Is surveillance worth it? Does it improve security after all? In general, it’s quite hard to tell: securing means preventing, and effective “prevention” means that something will not happen – if something does not come to pass, there may be a number of reasons for it and you can’t study that very event, which didn’t happen. With CCTV, however, there is a number of ways to evaluate, although not definitely measure, the capacity to “prevent”, hence secure. Without getting into the technicalities of researches on CCTV effectiveness, suffice to say that the most complete studies so far, have found little or no evidence of preventive capacity overall (e.g. Urbaneye project or SCAN Network). Cameras seem quite effective in preventing some type of thefts, like car thefts in public parking, but not most concerning crimes such as violent crime or, obviously, environmental and state crime, which happen where the gaze of cameras does not get.
Indeed, cameras help in apprehending (some types of) criminals; but given the scarce, if any, effect of the penal system in deterring crime (evidence of this is massive) this is not a means to “prevent”, hence to increase security and safety. Playing with words, it is safe to say that cameras does not make us safer. So why installing them? To reassure the population? Or, better, to reassure some portions of the population (the wealthy, the powerful)?
It seems to me that cameras, like many other security devices, are an instrument useful to “simulate”, more than produce, security. Security is a complex goal, which entails much more than police and technical instruments: securing means creating a society where there are less reasons to commit crime and violence, which is a hard and long path. CCTVs, on the contrary, offer apparently “easy” solutions, and “objective” ones (the gaze of the camera, the pundits say, is not biased as the gaze of the human).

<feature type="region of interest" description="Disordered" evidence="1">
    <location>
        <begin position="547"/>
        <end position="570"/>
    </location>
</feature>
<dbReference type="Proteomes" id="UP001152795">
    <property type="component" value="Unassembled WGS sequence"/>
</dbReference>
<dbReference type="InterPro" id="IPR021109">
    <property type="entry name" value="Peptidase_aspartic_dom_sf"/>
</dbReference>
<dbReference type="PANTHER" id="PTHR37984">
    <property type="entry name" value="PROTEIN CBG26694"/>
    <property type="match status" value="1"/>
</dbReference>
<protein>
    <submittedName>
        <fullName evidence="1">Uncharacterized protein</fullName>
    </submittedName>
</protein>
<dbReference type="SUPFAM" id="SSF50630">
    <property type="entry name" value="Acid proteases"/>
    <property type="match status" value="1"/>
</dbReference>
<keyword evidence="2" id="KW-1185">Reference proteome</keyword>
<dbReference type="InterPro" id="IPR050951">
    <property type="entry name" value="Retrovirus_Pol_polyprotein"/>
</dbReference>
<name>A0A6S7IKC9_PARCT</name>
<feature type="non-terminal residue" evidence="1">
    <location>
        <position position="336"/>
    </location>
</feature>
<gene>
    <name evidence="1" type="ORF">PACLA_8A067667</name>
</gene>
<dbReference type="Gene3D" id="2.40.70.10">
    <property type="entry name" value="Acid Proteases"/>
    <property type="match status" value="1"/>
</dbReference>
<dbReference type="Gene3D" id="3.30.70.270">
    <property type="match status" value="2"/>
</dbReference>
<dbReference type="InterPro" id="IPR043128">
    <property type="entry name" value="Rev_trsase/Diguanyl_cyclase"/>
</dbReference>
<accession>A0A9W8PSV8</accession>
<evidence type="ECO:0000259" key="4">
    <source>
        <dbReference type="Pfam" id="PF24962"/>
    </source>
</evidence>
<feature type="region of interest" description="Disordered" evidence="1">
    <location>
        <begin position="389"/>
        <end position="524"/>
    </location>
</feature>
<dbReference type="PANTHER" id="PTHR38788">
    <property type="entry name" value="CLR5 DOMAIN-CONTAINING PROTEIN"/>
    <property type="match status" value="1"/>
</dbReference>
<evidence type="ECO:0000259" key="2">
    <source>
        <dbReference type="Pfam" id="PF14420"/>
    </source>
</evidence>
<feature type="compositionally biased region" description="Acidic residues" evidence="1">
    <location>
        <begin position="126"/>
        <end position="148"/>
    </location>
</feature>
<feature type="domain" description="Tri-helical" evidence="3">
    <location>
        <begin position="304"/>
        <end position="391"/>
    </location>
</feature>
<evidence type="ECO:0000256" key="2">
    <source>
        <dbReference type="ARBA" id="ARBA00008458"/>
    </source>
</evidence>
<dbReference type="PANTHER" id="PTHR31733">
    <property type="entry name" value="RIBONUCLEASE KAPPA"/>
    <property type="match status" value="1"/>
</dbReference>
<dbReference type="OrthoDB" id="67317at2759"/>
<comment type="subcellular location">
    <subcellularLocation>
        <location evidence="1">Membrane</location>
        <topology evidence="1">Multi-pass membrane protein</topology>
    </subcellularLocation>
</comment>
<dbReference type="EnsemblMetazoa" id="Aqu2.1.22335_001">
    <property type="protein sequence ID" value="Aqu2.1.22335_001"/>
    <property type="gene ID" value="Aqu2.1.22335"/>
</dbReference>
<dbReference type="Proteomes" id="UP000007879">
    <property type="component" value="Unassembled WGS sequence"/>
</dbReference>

Let me use an example from airport security to emphasize the paradoxes of simulation, something we all experienced without noticing. After the terrorist attacks of 2001, travelers have not been allowed to bring small knives, scissors or razors in hand baggage. However, such measures do not apply to the traveler-consumer: once having passed security checks, everyone can buy drinks and alcohol in glass bottles that, when broken, can become weapons much more dangerous than nail files. Is the ban of small metallic items useful to increase security or, rather, to reassure passengers? I guess the question need remaining open, but I hope it stimulates thinking.
In conclusion: in need of sustained political discussion
Let me be clear: I am not advocating for a total elimination of technological (and human) devices of surveillance. For instance, x-rays dramatically improve airport security and there are not big reasons to be concerned by making a line at security checks – the problem, in this case, is when human guards or more advanced technological systems “profile” the passenger based on ethnicity or gender. As far as CCTVs are concerned, there are reasons to believe that urban cameras nowadays affect the “good” citizen much more than the “bad” one – in spite of what pundits say.
My point is: we need an open, and political, discussion about what the realistic goals for security are and what policies and instruments (including technology) are useful, necessary and adequate. We need to accept that total security is not a possible output (while total surveillance could theoretically happen) and remember that we already live in the safest societies in the history of mankind.
The problem is that such a discussion has been basically not allowed during the last few decades, basically everywhere. In the US the trend toward increased surveillance has kept pace under any political government: Bush may have launched the surveillance practices made public by Edward Snowden, but Obama made them bigger and bigger.
Again, can we be surprised by the fact that citizens are starting to look elsewhere to find alternatives to more of the same?